I’ve been asked by many readers—well, actually, by just one reader, but he asked twice—to publish a poor man’s version of my favorite regular feature in Golf Digest. I’ve been somewhat hesitant to do so, for who-asked-you reasons, but I also know that most golfers enjoy snooping in other golfers’ bags, and my own assortment may be peculiar enough to be of interest. So why not? Furthermore, if at least two readers will send me descriptions (with one or more photos) of their own equipment, I will create a permanent What’s In My Bag department, and publish them there, along with any future contributions. Send all that stuff to email@example.com.
The first thing you will notice, if you have read this far, is that my bag doesn’t contain any conventional irons. My friend Tony and I now lead what we call the Hybrid Lifestyle. It consists of playing as much golf as possible while other people are at work, and not using normal equipment. It was Tony who introduced me, six or seven years ago, to what we both now think of as a magic golf club: a 34-degree 7-hybrid, made by Nike, which a single-digit friend of his had urged him to try. As Tony promised, I hit it longer, higher, straighter, and more consistently well than my 7-iron, which I’d had custom-fitted in Arizona a couple of years before, and as soon as I got home I ordered one just like Tony’s. Not long after that, Tony and I played a round with a visiting friend of his, and we used our magic clubs on a 150-yard par-3. We both hit high draws to within six feet of the hole, and the friend said, “Gee, you guys could play on the L.P.G.A. Tour.” He meant to be devastating, but I’ve adopted his remark as a swing thought.
Almost everyone now agrees that low-numbered hybrids are easier to hit than the corresponding long irons. That’s true even for pros, who stopped carrying 1-irons years ago, and now often don’t carry 2-irons or 3-irons, either. But Tony’s and my experience has convinced me that the hybrid advantage extends deep into the bag, and that hardly anybody carries enough. I would bet that’s true even of many tour players, but it’s definitely true of golfers who aren’t paid to play. Today, Tony’s longest iron is a 9. Mine—now that I’ve supplemented my six Nike hybrids with two Cleveland HB3 “hybrid irons”—is a pitching wedge. As a result, I’m convinced, we’re both now playing our best golf ever.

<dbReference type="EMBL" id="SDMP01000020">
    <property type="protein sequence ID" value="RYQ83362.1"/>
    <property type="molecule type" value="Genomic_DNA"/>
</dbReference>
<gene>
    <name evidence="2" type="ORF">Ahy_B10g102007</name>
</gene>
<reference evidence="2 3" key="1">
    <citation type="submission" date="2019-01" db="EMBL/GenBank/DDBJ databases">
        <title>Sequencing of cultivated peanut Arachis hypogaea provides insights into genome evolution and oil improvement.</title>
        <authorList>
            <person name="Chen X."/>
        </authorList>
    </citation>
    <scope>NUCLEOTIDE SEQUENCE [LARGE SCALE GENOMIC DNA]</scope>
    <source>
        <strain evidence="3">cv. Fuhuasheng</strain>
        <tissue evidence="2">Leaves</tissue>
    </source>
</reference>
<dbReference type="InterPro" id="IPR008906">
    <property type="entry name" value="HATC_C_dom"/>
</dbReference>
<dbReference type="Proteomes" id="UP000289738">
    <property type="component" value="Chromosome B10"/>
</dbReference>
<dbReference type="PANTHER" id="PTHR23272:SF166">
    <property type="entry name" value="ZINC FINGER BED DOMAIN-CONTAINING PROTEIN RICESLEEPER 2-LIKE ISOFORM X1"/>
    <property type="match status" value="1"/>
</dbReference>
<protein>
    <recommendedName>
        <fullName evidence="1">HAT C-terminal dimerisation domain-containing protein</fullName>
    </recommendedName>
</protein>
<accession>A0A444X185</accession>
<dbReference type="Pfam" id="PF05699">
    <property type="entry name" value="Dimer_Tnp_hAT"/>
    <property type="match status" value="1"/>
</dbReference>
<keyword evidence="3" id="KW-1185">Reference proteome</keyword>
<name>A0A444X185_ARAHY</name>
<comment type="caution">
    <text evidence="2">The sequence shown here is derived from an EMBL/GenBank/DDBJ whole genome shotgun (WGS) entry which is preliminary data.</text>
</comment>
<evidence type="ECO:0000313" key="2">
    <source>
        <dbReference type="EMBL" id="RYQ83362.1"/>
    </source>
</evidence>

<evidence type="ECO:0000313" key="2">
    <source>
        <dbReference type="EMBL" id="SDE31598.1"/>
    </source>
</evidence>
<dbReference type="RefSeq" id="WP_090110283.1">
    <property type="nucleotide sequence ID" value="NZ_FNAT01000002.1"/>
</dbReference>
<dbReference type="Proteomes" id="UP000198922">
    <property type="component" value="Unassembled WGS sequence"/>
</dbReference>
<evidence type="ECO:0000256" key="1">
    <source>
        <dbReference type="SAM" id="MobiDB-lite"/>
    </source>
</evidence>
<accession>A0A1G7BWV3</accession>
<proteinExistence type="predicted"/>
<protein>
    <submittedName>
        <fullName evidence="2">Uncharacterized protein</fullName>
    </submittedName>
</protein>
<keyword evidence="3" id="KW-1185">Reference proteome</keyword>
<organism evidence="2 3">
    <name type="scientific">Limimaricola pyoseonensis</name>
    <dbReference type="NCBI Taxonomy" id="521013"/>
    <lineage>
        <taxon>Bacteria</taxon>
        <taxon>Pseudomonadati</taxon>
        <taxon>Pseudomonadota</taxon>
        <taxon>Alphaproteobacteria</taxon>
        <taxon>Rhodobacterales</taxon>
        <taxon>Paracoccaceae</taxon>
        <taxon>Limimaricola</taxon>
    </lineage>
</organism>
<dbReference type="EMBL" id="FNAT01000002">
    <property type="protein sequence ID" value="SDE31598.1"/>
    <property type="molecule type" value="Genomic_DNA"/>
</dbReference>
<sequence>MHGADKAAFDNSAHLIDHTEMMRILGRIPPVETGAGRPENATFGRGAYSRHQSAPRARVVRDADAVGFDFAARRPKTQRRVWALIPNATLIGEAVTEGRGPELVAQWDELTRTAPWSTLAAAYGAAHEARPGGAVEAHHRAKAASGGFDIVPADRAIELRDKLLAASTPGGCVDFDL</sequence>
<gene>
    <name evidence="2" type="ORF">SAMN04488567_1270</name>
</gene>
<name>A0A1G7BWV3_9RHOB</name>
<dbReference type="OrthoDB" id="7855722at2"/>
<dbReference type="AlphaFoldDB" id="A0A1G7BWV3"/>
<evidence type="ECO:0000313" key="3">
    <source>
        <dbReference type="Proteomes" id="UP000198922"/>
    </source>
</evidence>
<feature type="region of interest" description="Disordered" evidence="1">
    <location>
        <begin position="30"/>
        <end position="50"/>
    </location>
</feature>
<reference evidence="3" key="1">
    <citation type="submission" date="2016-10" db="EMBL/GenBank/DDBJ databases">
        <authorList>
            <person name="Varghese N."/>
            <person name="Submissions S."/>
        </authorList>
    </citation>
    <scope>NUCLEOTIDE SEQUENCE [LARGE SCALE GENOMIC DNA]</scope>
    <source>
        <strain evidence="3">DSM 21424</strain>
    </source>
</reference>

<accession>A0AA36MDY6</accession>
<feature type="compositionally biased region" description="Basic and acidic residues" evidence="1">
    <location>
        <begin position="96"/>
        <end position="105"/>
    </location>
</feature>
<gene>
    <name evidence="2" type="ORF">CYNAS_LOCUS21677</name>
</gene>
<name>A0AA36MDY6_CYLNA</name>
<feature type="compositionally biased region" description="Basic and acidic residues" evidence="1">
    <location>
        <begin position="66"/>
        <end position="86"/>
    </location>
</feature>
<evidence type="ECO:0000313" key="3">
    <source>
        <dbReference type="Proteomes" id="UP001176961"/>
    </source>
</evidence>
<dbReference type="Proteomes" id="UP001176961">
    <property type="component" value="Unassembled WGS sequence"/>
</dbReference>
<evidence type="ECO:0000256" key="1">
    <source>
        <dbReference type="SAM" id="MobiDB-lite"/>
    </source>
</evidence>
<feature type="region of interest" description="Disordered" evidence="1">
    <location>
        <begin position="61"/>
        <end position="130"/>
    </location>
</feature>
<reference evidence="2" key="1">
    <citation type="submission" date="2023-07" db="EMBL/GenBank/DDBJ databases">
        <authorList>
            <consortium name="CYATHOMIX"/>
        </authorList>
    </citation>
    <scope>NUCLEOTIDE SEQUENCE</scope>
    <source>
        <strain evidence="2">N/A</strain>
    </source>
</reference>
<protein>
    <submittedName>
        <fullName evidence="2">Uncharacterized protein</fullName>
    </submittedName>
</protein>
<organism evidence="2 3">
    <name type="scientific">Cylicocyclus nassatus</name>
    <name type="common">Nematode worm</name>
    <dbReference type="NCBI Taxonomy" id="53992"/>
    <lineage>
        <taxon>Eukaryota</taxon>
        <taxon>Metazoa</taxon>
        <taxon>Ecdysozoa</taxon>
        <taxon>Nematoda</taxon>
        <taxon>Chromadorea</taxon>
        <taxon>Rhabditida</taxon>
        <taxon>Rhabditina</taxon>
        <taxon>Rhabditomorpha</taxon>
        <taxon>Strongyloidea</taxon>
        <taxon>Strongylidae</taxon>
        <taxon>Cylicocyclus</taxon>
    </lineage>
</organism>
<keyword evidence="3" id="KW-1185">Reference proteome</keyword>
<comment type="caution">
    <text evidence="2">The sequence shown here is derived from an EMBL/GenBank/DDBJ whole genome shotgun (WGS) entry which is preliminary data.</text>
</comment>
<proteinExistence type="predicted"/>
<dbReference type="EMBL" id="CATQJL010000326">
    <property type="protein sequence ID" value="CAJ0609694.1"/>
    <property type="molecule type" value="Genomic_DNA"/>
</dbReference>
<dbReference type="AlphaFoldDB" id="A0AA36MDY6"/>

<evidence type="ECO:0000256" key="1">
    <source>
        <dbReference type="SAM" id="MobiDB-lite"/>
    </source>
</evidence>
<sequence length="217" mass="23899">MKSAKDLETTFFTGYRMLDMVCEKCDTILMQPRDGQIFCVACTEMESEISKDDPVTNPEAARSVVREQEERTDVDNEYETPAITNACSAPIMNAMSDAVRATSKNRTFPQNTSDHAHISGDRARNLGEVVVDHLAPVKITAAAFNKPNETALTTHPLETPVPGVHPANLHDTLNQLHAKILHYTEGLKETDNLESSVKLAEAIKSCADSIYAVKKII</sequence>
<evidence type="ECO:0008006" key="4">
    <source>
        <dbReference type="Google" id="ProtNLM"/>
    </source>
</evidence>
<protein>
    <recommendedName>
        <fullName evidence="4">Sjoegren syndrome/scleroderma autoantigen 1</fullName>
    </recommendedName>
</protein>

(I’m not sure I like the HB3s; they make a weird noise when you hit them, causing even pure shots to sound like chunks. But I like being able to say I don’t have any irons. Tony calls his 9-iron his 1-iron, because it’s his one iron—get it?)
Almost twenty years ago, I got to spend time with Karsten Solheim, the founder of Ping, who invented the modern, perimeter-weighted golf club. Solheim told me that hitting a ball with an old-fashioned club, in which the weight of the head was uniformly distributed along the blade, was “like hitting a tennis ball with a Ping-Pong paddle.” A similar principle applies to hybrids. Tony Dabbs, a Nike product line manager, told me, “With a hybrid you’ve got a lower and deeper center of gravity, so it gets your launch angle up—more than what an iron can possibly do. A hybrid is essentially a mini-fairway wood, or a small driver.” The weighting and the shape of the head also make a hybrid easier to hit well out of the rough, since the club is less likely to twist. Dabbs told me that the advantage is greatest for slower swing speeds, but I think stronger players gain, too, and that that benefit compounds over time because once you begin hitting decent shots with a comfortable swing you’re less likely to lash at the ball from over the top with any of your clubs.
Tragically, from my point of view, Nike no longer makes SQ Sumo2 hybrids, which I prefer to all subsequent models. (I do carry a second 2-hybrid, a Nike VR S model that Nike also doesn’t make anymore. It goes farther than my other Nike 2-hybrid, although I find it harder to hit well. I think of it as a fairway wood, which it resembles.) And Nike no longer makes even a 6 hybrid. (Dabbs told me there’s “a point of diminishing returns” as lofts get higher. Hmph.) If you’re a seller—right hand, steel, stiff—please speak up.
To be continued. (I’m going to stretch this out for quite a while. Next, I’ll explain why I’ve got two drivers.)